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May 2001

Make The Big Jump

Are you a dayhiker who's ready for an all-nighter? A weekender longing to try a 5-day trek? Or are you ready for a thru-hike? Regardless of your skill level, here's the information you'll need to go that extra mile.

Laugh At The Weather

Soggy gear and wrinkled toes get mighty old when there’s no blue sky in sight. Here’s what you can do to lessen the strain.

Before the trip:

  • Check that all seams exposed to weather are taped. If they aren’t, use a commercial seam sealer to waterproof tents and rainwear. Revitalize water-repellency treatment on tired raingear and pack covers.

  • Line your sleeping bag’s stuff sack or your entire pack with a garbage bag.
  • Seal everything-first-aid kit, maps, extra clothes, food, sleeping pad-in doubled zipper-lock plastic bags.

During the trip:

  • Look for sheltered camping spots away from drainages on the lee side of hills or bushes, or in a grove of trees.

  • Get dressed and store wet gear in your tent’s vestibule. Use a bandanna to mop up any droplets that sneak inside that inner sanctum.
  • Keep your sense of humor. Invent or play tent games (see “Backcountry Games”), write in a journal, or make up songs about the rain. You’ll be back to the dry life soon enough.

gas mileage

Weigh In

Ideally, your pack should weigh 25 to 30 percent of your total body weight. With the exception of a first-aid kit, basic repair kit, compass, and spare clothes, leave behind gear you won’t use every day. For example:

Use… Instead of bringing…
Wool socks Pot gripper, mittens
Single-blade knife Multitool
“Spork” (fork/spoon combo) Fork and spoon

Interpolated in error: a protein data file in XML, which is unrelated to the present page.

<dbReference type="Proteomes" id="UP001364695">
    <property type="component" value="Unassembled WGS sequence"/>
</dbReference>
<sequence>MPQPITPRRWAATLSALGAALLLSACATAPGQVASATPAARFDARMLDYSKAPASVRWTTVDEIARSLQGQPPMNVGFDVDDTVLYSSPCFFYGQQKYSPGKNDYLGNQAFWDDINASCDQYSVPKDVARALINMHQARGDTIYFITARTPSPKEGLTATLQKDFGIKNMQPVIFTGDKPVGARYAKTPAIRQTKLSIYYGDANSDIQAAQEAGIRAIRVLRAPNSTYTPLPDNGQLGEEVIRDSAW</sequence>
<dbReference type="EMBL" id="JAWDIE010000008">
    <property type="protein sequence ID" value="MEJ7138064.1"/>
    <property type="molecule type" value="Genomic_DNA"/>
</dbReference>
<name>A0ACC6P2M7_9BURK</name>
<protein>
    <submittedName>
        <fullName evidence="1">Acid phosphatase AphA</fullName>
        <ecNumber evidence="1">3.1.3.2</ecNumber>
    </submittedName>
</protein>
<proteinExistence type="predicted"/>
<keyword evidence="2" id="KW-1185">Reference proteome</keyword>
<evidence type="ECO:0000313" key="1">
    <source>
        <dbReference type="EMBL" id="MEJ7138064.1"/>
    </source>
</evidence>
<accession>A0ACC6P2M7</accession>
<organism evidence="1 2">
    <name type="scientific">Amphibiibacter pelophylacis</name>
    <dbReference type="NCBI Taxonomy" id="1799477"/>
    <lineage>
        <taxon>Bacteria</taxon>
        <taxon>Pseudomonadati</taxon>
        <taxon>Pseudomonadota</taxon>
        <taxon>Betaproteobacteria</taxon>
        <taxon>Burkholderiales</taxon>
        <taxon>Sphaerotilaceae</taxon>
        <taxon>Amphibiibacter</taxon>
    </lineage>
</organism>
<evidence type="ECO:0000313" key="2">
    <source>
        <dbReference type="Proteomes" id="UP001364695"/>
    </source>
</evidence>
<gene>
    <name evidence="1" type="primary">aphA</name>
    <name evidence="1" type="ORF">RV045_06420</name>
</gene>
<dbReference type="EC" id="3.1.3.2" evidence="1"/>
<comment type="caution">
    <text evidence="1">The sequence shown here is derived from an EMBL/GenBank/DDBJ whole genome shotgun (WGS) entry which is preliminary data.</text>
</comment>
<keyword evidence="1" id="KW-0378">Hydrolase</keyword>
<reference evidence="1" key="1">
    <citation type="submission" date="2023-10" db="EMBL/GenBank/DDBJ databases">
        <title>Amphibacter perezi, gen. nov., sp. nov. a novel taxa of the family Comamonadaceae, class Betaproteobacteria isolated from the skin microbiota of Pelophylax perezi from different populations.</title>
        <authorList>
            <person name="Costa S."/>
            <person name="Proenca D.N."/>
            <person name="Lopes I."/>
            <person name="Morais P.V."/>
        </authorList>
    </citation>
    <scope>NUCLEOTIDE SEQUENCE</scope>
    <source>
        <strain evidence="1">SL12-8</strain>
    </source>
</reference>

Large bandanna Cooking-water strainer, prefilter for mucky water, washcloth, pot gripper, hat, bandage/sling
Mug or bowl Mug and bowl

Attitude Check

Longer and more demanding trips tax body and spirit, so take extra care to keep both healthy.

  • Plan for easy days at the beginning, then add more miles as you get stronger.

  • Make sure someone at home knows your trip plan, then stick to it. Before the trip, identify an emergency bailout route midway along your route.
  • Prevent group dissension by making certain before you go that all members of the group know their responsibilities. Assign tasks and write down who’s responsible for the tent, meals, maps and permits, and so on.
  • If you start to feel angry with a hiking partner, walk by yourself for a while.
  • Know when to modify your plans. Weather, fatigue, and mishaps add stress that can ruin a trip if you insist on meeting a difficult goal.

More Information

Trail Grub Guidelines

Sports nutritionists and backcountry-food experts agree that for hikes of up to 1 week long, a diet of energy-rich carbohydrates with smaller percentages of protein and fat–about a 60:20:20 ratio–is best. Choose dried and lightweight foods like pasta over prepared, weighty foods like that super-size can of beef stew. Check the lists below for other suggestions.

Carbos (60% of diet)

pasta, instant mashed potatoes, beans, bagels, rice, tortillas, lentils, dried fruits and vegetables, oatmeal, granola as cereal or bars

Protein (20%)

canned tuna or chicken; beef, chicken, or fish jerky; salami, summer sausage; cheese; tofu; peanut butter; nonfat powdered milk

Fat (20%)

olive and canola oils; cheese, nuts and nut butters; chocolate and other candies; beef, chicken, or fish jerky; salami, summer sausage; cookies

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